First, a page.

Alex Edler, Phil Kessel, Joffrey Lupul, and Daniel Sedin find that idea endlessly amusing.
For the past several seasons, the Canucks have been a popular pick by pundits to win the Stanley Cup. World-class goaltending, Art Ross and Selke winners, Presidents’ Trophies, and a trip to Game 7 of the Stanley Cup Final tends to have that effect.
Getting knocked out in the first round of the playoffs in consecutive seasons, however, dampens the enthusiasm a fair bit and it’s a good bet that very few people will be picking the Canucks to go all the way in the 2013-14 season. Ironically, that might make the Canucks a good bet — literally — as they’ll potentially be underrated by oddsmakers, meaning you could possibly get some good value.
Sure enough, British bookmakers Bet365.com severely underrated the Canucks. Or maybe they’ve severely overrated the Maple Leafs. Whichever one is the case, they somehow have the Leafs ahead of the Canucks in their 2014 Stanley Cup odds. And that’s ridiculous.
These are Bet365′s money line odds for the 2014 Stanley Cup, with the Penguins the favourites at +500 and the Panthers as the extreme longshots at +20000. This means that a $100 bet for the Penguins pays out at $500 if they win the Cup, while the same bet for the Panthers pays out at $20,000.
The Canucks are tied for seventh on the list at +1600, same as the Red Wings. That’s ahead of the team that just swept them in the playoffs, the San Jose Sharks, who are at +2000.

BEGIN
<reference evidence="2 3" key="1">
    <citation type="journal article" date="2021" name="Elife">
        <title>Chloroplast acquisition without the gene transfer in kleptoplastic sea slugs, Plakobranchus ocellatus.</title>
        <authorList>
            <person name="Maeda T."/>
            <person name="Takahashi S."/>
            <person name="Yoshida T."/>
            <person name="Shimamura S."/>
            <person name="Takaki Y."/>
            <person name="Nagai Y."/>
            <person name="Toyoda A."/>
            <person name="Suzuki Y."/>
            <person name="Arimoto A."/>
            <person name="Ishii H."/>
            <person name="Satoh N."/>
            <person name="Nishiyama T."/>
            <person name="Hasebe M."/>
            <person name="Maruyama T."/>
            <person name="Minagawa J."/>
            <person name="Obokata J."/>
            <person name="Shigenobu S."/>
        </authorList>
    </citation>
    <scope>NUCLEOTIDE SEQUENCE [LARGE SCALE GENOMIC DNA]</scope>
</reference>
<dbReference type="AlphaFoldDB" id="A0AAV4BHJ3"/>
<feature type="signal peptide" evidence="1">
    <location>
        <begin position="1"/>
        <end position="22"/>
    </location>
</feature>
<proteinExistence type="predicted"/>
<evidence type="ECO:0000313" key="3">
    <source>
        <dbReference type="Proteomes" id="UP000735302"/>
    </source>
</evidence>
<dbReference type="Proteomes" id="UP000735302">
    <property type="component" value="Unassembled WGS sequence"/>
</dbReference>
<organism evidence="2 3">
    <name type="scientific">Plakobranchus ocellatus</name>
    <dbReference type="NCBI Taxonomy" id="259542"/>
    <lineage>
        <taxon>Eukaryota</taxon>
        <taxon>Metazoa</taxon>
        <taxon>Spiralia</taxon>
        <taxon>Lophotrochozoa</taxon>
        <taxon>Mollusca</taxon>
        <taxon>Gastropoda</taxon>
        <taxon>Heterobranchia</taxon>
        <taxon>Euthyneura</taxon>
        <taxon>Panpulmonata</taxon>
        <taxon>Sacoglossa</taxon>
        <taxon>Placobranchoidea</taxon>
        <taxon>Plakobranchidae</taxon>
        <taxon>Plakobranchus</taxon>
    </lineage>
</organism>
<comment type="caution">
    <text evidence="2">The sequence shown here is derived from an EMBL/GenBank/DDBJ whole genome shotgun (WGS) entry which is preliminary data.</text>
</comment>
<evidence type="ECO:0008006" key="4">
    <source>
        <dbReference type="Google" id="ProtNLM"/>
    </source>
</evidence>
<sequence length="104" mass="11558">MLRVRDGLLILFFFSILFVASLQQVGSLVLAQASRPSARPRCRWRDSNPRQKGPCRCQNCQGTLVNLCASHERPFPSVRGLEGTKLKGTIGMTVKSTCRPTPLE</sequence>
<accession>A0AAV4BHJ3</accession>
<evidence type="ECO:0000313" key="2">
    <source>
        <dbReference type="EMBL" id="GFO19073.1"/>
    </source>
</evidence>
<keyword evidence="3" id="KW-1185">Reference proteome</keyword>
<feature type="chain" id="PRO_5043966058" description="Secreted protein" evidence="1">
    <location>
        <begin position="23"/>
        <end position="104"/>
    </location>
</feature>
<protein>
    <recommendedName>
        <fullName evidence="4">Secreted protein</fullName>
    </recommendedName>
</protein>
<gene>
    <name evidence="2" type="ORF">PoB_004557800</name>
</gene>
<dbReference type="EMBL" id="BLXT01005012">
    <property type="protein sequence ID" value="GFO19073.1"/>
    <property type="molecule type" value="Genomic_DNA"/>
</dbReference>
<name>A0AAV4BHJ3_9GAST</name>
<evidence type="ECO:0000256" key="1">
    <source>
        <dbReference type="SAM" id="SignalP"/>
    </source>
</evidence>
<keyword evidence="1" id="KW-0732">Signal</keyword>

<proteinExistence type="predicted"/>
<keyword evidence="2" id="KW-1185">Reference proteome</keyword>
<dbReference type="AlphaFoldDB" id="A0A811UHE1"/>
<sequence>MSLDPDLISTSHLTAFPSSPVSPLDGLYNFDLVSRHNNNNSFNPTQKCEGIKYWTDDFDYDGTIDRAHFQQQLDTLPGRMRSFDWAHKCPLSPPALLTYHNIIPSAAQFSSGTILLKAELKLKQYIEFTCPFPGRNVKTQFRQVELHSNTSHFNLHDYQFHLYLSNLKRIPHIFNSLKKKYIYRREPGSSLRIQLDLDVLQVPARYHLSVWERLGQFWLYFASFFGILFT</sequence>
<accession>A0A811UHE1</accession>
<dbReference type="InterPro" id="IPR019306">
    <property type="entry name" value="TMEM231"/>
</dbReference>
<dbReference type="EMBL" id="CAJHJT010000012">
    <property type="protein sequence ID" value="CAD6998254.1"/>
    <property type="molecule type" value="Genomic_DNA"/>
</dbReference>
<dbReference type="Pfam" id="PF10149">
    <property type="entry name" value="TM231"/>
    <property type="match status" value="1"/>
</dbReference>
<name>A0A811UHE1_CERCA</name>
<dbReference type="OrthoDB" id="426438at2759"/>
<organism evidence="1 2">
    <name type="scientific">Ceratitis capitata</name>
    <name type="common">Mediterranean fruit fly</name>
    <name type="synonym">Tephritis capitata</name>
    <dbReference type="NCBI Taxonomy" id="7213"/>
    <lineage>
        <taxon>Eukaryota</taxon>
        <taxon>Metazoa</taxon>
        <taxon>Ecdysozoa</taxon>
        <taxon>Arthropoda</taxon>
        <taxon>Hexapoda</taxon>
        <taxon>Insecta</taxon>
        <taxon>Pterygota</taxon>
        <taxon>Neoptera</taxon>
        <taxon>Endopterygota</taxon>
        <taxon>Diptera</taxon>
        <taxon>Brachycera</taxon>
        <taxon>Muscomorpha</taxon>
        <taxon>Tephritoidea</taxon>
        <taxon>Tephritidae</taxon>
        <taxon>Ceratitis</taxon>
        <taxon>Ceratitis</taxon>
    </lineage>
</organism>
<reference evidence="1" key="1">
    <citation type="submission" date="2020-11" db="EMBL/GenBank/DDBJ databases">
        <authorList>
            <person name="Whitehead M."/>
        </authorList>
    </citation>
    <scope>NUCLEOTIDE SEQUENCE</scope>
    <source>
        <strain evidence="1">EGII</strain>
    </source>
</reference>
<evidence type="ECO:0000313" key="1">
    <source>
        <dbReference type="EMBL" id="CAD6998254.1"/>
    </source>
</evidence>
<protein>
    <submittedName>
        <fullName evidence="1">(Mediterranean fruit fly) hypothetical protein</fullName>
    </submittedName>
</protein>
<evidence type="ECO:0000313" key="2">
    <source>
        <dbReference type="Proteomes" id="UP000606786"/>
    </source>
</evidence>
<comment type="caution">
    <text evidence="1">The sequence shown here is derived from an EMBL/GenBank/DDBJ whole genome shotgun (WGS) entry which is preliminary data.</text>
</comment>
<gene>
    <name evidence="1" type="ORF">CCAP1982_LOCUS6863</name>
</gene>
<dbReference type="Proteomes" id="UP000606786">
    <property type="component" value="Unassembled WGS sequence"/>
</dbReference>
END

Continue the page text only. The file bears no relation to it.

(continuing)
It isn’t, however, ahead of the Maple Leafs, who squeak in ahead of them at +1500.
Before laughing uproariously at the how ludicrous that is, let’s first take a look at how it actually does make a bit of sense.
After all, the Canucks did get swept in the first round, then fired their coach, traded away their starting goaltender, and have made no significant additions in free agency. In many ways, the Canucks look like a team heading in the wrong direction.
The Leafs, on the other hand, took the eventual Eastern Conference champions to Game 7 in the first round and were really the only team other than the Cup-winning Blackhawks that gave the Bruins trouble in the playoffs. They then went out and acquired the biggest name in free agency, retained their number one centre, and traded for one of the most highly-hyped young goaltenders in the league to create a strong goaltending platoon.
They bought out their overpaid third line centre to make room for those deals and traded for a proven Stanley Cup winner to fill the hole left behind. Clearly, the Leafs re-positioned themselves in the off-season to become a legitimate contender, right? The oddsmakers at Bet365 certainly seem to think so.
Of course, that “biggest name in free agency” was David Clarkson, a fine player, certainly, but one whose career high in points is 46 and who the Leafs signed for seven years at $5.25 million per year. Considering Clarkson’s very physical style of play, seven years is a big risk.
The number one centre the Leafs retained? Tyler Bozak, who has a career high of 47 points despite playing with Phil Kessel, one of the best wingers in hockey. Bozak is only a number one centre because he plays on the first line. In fact, there’s evidence that Bozak is actively dragging down Kessel and making him worse. This isn’t about advanced statistics: even Don Cherry thinks that Bozak is a “plugger” who can’t even score 20 goals while playing with Kessel. And yet, he got re-signed for five years at $4.2 million per year.